Dr. Jonathan Orens has been named the new director of the Division of Pulmonary and Critical Care Medicine in the Johns Hopkins University Department of Medicine. The division includes over 70 full-time faculty as well as part-time clinical faculty with clinical and research expertise in a broad range of diseases including asthma, COPD, critical care, cystic fibrosis, interstitial lung disease, lung cancer, lung transplantation, neuromuscular disease, pulmonary hypertension, sarcoidosis, and sleep medicine.
Dr. Orens received his medical degree magna cum laude and completed his internship, residency and chief residency in internal medicine at the University of Maryland. He trained in Pulmonary and Critical Care Medicine at the University of Michigan (1991-1994), joined the faculty of the University of Maryland (1994), and came to Johns Hopkins in 1998. Dr. Orens is recognized internationally as an expert in the field of lung transplantation. His research interests are focused in lung transplant outcomes assessing risk factors for the development of chronic allograft rejection and Primary Graft Dysfunction (PGD). His work includes developing new treatment strategies for these problems such as the use of the macrolide antibiotic azithromycin for the treatment of Bronchiolitis Obliterans Syndrome (BOS)/chronic allograft rejection.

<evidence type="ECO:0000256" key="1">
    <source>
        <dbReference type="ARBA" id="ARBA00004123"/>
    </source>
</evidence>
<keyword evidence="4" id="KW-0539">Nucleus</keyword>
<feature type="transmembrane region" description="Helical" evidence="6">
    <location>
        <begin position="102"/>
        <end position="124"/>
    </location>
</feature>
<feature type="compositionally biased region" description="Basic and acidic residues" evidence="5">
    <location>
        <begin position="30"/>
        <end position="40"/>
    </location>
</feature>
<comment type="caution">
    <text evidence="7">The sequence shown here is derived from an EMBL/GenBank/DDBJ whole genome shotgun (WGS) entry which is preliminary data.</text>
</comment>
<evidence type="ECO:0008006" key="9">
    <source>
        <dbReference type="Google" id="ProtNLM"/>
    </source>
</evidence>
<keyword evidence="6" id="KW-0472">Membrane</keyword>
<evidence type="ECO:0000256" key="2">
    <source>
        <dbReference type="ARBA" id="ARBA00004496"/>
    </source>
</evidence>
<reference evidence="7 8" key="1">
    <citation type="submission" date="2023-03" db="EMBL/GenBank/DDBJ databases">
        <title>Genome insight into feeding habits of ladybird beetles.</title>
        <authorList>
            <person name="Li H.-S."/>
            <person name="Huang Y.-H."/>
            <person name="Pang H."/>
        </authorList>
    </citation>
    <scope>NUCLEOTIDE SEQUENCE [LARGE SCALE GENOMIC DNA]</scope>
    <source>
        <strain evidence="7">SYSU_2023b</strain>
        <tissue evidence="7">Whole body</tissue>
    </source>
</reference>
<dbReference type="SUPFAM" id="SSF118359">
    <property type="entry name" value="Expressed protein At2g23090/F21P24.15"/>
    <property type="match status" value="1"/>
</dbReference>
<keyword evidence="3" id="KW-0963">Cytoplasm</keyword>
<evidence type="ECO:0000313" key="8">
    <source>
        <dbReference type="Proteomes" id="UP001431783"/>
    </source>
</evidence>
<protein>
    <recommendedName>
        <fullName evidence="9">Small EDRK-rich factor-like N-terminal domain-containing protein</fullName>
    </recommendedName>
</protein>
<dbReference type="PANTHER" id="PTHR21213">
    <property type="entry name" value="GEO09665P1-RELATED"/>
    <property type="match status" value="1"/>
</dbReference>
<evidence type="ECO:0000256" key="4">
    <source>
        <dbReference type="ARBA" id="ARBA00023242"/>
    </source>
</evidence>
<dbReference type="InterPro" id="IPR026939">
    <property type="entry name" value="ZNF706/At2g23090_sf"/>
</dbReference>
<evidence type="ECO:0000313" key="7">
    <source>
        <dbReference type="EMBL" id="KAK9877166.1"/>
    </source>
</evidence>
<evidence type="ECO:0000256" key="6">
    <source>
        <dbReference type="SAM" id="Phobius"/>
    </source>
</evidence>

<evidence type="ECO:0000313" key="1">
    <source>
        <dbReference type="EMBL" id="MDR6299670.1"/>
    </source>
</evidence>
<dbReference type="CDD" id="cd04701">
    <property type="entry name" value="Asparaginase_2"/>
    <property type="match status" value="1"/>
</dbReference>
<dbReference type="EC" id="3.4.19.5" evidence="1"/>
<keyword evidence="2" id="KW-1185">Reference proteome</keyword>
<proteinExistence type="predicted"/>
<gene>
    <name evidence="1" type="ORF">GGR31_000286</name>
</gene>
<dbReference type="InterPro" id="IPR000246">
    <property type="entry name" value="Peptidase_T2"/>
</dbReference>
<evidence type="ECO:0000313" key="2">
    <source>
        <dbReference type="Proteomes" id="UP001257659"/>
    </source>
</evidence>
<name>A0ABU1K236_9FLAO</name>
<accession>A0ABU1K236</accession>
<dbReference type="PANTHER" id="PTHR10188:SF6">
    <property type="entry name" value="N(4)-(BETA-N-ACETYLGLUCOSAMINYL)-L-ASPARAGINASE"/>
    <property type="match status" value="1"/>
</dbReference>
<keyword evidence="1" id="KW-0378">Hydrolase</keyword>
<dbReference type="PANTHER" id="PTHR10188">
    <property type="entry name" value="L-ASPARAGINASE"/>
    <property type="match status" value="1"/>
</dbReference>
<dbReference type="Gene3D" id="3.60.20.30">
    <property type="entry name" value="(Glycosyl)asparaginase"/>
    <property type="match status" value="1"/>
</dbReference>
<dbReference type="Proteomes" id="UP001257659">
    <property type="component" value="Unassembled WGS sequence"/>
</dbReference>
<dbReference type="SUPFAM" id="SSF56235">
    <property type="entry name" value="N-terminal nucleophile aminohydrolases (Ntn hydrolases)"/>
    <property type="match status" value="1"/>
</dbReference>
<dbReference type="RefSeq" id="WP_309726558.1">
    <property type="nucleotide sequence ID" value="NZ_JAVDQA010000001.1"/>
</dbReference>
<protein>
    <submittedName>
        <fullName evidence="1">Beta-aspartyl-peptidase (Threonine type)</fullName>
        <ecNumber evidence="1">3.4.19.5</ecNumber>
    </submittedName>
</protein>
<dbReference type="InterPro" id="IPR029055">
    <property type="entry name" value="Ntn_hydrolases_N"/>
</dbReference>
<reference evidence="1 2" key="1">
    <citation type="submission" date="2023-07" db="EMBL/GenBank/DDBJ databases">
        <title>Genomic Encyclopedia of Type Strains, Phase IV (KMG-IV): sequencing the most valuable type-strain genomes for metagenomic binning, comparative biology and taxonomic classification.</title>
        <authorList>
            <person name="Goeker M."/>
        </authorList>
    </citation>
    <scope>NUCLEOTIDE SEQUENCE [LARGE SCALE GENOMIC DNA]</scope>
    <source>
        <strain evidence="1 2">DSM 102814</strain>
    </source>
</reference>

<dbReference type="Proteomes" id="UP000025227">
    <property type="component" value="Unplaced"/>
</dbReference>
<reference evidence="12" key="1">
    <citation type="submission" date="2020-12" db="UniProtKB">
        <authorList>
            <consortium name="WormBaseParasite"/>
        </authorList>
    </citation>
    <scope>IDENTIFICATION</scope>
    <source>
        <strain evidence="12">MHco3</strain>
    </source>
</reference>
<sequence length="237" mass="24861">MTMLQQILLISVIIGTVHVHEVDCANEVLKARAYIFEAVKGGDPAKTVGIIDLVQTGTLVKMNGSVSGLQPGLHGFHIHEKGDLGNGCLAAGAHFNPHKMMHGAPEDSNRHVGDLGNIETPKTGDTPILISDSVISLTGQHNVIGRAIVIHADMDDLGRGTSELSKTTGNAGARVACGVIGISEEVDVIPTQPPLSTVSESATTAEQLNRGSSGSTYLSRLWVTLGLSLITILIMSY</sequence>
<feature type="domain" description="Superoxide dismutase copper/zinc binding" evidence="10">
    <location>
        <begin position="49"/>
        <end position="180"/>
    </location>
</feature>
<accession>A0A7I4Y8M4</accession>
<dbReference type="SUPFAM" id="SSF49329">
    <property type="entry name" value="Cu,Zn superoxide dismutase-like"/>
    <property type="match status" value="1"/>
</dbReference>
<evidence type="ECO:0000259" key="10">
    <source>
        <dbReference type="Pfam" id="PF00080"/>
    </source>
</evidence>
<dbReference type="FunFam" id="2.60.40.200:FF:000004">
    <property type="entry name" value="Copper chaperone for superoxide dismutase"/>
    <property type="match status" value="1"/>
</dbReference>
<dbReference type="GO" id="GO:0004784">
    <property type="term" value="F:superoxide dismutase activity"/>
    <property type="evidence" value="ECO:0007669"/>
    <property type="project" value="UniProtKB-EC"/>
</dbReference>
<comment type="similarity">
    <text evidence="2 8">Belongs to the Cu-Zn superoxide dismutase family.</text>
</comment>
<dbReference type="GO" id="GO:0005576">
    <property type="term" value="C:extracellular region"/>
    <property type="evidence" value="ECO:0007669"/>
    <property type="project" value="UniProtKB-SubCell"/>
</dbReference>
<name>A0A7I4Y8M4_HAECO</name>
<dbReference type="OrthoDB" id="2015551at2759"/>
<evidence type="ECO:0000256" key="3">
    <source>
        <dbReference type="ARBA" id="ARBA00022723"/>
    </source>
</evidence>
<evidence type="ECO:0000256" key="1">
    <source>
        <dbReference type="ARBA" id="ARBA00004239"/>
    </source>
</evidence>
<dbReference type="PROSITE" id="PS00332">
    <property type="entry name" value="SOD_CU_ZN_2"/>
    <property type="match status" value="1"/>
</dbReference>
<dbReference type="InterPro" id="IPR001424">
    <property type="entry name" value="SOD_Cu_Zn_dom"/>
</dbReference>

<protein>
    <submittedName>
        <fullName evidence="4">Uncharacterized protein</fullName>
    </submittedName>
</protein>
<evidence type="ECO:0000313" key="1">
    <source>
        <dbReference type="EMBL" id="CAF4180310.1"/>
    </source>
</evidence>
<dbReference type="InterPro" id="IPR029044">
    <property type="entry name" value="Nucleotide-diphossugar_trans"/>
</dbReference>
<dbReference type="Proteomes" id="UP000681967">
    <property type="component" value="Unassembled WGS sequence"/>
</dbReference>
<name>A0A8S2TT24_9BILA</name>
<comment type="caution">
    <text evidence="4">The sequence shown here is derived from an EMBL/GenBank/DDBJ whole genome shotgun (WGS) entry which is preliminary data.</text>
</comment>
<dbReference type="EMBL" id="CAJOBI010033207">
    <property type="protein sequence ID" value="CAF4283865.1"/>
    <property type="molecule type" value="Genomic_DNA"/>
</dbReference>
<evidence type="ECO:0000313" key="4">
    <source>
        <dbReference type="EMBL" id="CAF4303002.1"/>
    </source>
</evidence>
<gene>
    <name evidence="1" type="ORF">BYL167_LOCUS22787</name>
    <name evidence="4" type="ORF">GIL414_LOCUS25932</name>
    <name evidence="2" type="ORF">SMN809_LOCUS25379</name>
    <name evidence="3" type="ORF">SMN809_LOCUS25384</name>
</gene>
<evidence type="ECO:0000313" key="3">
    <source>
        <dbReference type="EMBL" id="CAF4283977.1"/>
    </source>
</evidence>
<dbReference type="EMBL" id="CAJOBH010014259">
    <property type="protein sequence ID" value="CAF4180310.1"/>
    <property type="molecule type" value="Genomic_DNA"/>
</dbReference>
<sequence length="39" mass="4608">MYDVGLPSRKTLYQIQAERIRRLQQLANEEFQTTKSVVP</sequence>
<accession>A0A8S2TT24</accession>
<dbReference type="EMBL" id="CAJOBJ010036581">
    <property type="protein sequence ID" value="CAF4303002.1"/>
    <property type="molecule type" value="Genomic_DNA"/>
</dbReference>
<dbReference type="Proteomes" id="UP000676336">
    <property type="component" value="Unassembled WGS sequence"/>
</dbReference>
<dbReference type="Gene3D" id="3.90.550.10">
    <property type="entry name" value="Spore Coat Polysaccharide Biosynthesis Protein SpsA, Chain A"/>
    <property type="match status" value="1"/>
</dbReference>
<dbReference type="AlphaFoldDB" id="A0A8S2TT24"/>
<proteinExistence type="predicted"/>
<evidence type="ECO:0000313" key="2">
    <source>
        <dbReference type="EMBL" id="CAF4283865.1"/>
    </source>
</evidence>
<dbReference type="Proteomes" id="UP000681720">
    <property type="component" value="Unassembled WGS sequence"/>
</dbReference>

Dr. Orens is committed to outstanding patient care, advancing biomedical research and education. He has a history of successful collaboration on NIH-funded institutional and multicenter studies in human lung transplantation. The Hopkins Lung Transplant Program is a member of the Lung Transplant Outcomes Group (LTOG), a NIH-sponsored multi-center program focused on studying the clinical and genetic risk factors for PGD. Dr. Orens is also an original member of the National Emphysema Treatment Trial Steering Committee as co-investigator for the University of Maryland-Johns Hopkins investigation site, a study of lung volume reduction surgery versus medical management for the treatment of emphysema.